Computational and quantitative methods are now an essential part of biological research. There is an urgent need for scientists who are expert in both computational and life sciences. We propose to continue addressing this need through the Columbia University predoctoral Training Program in Computational Biology. Our main goal is to train young scientists to do pioneering and high-impact research in biology using computational methods. We will accomplish this goal by providing the necessary background in both life and computational sciences and through mentored student research projects. The students will be trained to be experts in one area of computational biology (e.g. systems biology), have a good knowledge of another area (e.g. structural biology), and have an in-depth understanding of experimental biology in the area of their specialization (e.g. genetics or neuroscience). In the initial funding period - as suggested by the NIGMS training program guidelines - we focused on course and curriculum development using a small group of highly qualified trainees with diverse scientific backgrounds. Students trained by our program have already made exciting scientific breakthroughs and published high-profile articles. In this application we propose to expand the developed program to accommodate a large number of qualified students at Columbia and request 8 slots for the program. The program coursework will be tailored to students'backgrounds and interests, and will consist of a 4x2 scheme: at least 2 courses in life sciences (e.g. biochemistry, cell biology), 2 courses in quantitative subjects (e.g. machine learning, statistics), 2 courses in computational biology (e.g. computational systems biology, biophysics), and 2 electives from any of the above areas. Students will be able to earn doctoral degrees in the C2B2 Graduate Program or in the 13 affiliated departments and programs and in the laboratories of 20 training program faculty, representing both quantitative and life science disciplines. The students will also learn from rotations (including ones in experimental labs), guided independent study, an oral qualification exam, seminars, retreats, and journal clubs. The program will be directed by Dr. Barry Honig, Director of the Columbia University Center for Computational Biology and Bioinformatics (C2B2), and crucial program decisions will be made by the program's Executive Committee. It takes on average 5 years to complete our Ph.D. program and we will typically support computational biology students for a 2-3 year period. We will make every effort to recruit and retain students who belong to minority groups, come from underprivileged backgrounds, or are disabled. We will continue to accomplish this goal by actively recruiting qualified students from these groups. All students will be required to take a 1 semester course in responsible conduct of research.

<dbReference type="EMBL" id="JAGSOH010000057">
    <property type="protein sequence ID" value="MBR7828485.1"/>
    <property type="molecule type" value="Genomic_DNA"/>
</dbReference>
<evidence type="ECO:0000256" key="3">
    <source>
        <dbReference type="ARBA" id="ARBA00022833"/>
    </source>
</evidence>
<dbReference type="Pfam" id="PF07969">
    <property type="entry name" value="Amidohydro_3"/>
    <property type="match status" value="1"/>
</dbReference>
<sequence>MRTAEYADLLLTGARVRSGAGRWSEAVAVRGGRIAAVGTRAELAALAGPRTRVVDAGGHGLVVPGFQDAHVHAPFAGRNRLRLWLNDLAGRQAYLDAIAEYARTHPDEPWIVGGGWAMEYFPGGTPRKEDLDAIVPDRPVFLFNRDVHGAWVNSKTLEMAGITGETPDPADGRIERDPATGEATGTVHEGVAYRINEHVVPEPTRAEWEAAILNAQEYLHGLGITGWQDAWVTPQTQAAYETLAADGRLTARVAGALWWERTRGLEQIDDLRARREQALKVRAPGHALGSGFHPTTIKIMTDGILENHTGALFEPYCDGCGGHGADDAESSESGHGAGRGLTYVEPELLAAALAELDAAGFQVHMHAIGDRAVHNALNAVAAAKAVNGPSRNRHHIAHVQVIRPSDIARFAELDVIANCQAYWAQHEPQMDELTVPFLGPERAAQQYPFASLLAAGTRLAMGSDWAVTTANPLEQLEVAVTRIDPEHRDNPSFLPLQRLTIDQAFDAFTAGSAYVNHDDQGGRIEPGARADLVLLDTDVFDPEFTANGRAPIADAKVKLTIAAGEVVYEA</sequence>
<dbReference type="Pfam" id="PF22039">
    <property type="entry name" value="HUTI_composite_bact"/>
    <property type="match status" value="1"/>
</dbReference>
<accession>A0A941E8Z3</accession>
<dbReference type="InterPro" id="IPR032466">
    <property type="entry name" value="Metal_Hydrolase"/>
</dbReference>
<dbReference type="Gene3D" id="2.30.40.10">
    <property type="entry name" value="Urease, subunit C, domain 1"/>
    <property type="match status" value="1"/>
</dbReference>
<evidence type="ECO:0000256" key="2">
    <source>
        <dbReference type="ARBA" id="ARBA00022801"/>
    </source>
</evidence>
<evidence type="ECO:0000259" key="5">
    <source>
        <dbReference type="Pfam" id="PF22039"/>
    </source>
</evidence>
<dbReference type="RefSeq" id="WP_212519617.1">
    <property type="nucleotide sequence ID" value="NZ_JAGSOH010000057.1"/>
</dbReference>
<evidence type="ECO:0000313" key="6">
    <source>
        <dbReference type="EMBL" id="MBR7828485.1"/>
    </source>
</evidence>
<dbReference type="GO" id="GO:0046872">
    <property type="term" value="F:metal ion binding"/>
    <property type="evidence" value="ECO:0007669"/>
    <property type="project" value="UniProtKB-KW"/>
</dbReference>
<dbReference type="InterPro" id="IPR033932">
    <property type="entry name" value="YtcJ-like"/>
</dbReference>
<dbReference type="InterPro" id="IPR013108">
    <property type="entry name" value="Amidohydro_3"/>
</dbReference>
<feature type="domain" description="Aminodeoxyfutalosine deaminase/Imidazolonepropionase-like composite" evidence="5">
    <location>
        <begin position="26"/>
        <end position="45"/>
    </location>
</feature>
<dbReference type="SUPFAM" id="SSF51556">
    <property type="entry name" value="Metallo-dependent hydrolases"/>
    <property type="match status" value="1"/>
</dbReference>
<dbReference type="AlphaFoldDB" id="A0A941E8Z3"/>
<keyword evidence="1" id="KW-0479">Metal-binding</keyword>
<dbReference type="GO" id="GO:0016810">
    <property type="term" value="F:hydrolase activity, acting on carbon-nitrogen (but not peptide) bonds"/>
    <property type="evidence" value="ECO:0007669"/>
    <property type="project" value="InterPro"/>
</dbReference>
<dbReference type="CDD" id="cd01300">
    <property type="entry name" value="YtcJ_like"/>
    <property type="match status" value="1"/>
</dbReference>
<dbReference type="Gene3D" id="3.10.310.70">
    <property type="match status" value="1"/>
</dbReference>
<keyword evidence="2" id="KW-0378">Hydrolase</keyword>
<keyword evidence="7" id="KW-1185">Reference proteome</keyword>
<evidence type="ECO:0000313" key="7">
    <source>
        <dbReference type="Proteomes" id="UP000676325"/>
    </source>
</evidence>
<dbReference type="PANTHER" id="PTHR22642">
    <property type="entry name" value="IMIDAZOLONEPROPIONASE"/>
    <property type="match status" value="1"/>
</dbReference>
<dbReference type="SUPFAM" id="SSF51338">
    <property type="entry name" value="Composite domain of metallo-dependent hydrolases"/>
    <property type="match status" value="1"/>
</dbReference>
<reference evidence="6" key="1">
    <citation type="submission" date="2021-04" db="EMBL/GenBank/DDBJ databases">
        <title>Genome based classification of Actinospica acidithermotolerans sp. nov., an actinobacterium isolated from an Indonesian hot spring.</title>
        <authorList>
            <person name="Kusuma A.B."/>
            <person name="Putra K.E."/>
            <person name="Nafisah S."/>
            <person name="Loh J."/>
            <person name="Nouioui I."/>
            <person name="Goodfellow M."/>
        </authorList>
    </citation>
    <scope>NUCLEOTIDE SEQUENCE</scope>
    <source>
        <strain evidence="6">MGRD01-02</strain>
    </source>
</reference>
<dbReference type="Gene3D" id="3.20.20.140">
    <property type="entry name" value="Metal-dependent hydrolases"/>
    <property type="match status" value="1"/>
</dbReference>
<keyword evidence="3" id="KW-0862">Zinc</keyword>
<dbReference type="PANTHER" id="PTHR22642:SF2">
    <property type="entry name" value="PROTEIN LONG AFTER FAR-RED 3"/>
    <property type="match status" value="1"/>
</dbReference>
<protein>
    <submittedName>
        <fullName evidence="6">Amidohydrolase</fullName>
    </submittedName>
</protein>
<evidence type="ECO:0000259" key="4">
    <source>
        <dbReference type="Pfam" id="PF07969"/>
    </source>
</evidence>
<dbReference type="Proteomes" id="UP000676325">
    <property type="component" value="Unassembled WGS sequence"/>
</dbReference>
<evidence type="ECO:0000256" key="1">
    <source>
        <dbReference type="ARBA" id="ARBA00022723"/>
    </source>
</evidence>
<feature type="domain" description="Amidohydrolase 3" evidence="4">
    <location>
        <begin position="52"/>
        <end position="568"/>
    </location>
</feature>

of this project to public health is in training students to use computational methods to understand genotype-to-phenotype relationships across the whole range of biological research, from genetics to protein function to cellular networks to clinical phenotypes.
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